By STEVEN GREENHOUSE
Published: February 13, 2011
Governors and mayors facing large deficits have set their sights on a relatively new target — the soaring expense of health benefits for millions of retired state and local workers.
As they contend with growing budget deficits and higher pension costs, some mayors are complaining that their outlays for retiree health benefits are rising by 20 percent a year — a result of the wave of retirements of baby boomers and longer life expectancies on top of the double-digit rate of health care inflation. MORE
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Public-Sector Squeeze: Nationwide effort to blame public employees for economic crisis (TruthOut)
By: Max Fraad-Wolff and Richard D. Wolff
A national campaign is now fully launched to make local, public-sector employees pick up a major share of the costs of the economic crisis. Years of rising spending and falling revenue have carved a path of destruction through federal, state and local budgets. Deficits and debts have mounted, eroding taxpayer support for government spending in general and for public employees particularly. In response to deep economic pains in middle-class communities, major efforts are under way, from California to Maine, to balance budgets through major cuts in services, wages, benefits and employment.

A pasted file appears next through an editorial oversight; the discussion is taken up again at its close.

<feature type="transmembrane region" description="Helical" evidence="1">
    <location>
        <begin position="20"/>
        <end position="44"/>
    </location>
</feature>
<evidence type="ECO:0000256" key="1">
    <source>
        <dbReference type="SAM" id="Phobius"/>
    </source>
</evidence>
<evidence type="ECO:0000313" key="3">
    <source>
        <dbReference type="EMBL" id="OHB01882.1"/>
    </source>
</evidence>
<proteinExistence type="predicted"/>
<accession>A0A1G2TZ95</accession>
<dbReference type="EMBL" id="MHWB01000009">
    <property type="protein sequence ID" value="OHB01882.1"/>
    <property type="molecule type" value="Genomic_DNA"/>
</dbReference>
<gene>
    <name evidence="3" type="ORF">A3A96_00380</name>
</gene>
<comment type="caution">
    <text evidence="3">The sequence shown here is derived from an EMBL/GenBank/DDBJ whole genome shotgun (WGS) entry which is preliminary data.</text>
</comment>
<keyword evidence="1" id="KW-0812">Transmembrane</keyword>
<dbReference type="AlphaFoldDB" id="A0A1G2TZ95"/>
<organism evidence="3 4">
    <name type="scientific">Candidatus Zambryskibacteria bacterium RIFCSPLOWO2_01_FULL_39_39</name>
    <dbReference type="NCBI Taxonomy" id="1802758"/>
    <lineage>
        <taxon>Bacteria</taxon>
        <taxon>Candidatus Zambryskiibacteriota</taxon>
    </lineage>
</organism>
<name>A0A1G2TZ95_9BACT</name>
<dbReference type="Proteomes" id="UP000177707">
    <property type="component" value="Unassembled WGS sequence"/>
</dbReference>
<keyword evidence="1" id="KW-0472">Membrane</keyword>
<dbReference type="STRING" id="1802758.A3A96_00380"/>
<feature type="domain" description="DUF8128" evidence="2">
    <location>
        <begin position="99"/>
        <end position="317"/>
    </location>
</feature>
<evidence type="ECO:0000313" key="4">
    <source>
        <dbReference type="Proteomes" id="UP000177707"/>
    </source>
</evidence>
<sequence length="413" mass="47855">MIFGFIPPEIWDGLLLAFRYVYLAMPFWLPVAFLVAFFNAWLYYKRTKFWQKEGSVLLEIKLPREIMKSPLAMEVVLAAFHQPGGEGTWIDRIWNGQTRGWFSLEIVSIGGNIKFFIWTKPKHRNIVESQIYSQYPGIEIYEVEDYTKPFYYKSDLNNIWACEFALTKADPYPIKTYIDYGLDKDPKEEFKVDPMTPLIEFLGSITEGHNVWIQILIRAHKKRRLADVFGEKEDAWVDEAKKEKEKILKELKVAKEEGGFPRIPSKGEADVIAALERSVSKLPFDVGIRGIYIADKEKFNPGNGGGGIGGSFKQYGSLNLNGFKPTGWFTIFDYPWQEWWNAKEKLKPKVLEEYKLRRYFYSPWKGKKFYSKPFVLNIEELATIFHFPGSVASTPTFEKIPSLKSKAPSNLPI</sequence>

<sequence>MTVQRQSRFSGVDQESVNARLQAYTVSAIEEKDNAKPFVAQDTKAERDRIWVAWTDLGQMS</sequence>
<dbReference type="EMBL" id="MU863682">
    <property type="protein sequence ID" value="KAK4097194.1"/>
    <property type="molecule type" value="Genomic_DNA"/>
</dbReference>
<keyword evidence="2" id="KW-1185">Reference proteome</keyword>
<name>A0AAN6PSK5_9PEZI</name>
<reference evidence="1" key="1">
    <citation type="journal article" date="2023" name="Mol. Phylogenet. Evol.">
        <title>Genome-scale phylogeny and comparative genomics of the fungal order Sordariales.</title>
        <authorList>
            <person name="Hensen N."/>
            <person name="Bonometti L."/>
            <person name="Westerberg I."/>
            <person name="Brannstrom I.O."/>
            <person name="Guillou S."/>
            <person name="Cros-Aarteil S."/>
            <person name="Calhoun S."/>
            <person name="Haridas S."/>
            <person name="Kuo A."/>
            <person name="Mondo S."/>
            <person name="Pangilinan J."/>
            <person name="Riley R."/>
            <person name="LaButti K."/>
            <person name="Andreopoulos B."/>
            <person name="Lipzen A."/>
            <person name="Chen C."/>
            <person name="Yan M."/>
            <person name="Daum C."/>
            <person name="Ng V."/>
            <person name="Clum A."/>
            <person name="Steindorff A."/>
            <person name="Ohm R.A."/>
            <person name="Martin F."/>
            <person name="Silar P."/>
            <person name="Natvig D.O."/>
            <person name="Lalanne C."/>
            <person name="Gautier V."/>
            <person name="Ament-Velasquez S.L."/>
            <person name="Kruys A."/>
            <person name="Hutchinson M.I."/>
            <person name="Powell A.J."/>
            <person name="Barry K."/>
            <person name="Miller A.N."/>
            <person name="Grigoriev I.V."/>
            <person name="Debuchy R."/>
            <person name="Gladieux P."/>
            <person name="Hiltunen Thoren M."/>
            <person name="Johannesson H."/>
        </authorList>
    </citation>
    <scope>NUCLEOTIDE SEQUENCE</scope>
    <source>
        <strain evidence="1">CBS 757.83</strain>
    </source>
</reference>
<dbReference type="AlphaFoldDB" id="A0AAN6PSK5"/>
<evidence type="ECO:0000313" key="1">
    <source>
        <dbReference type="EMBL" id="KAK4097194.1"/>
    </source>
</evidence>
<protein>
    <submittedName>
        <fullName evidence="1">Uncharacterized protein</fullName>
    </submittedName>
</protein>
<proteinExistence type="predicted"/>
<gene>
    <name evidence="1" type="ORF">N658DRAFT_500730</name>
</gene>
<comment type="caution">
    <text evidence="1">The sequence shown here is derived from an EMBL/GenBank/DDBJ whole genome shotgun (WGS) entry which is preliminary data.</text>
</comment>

Read more at TruthOut.com >>
The Shameful Attack on Public Employees
Wednesday, January 5, 2011
In 1968, 1,300 sanitation workers in Memphis went on strike. The Rev. Martin Luther King, Jr. came to support them. That was where he lost his life. Eventually Memphis heard the grievances of its sanitation workers. And in subsequent years millions of public employees across the nation have benefited from the job protections they’ve earned. (TO READ THE WHOLE OPINION ARTICLE - CLICK HERE)
Champions of the Middle Class
Can organized labor lead a movement to restore broad economic security? It's hard to imagine who else will.
Robert Kuttner (The American Prospect)
The labor movement has long been a potent force for promoting a broad economic middle. Though no longer centered in auto and steel factories, unions continue to offer lower-income Americans a path into the middle class--just ask a newly organized janitor, hotel worker, security guard, hospital paraprofessional, home-care worker, or warehouse, call-center, or food-service employee. In 2003, the Economic Policy Institute found that the wage premium for unionized jobs relative to comparable jobs is about 20 percent, and union workers are far more likely to have decent health and pension benefits as well as a voice at work. Unions are also the single most powerful lobby for good social legislation such as Social Security, Medicare, and college aid, helping anchor the middle class generally. READ MORE (CLICK HERE)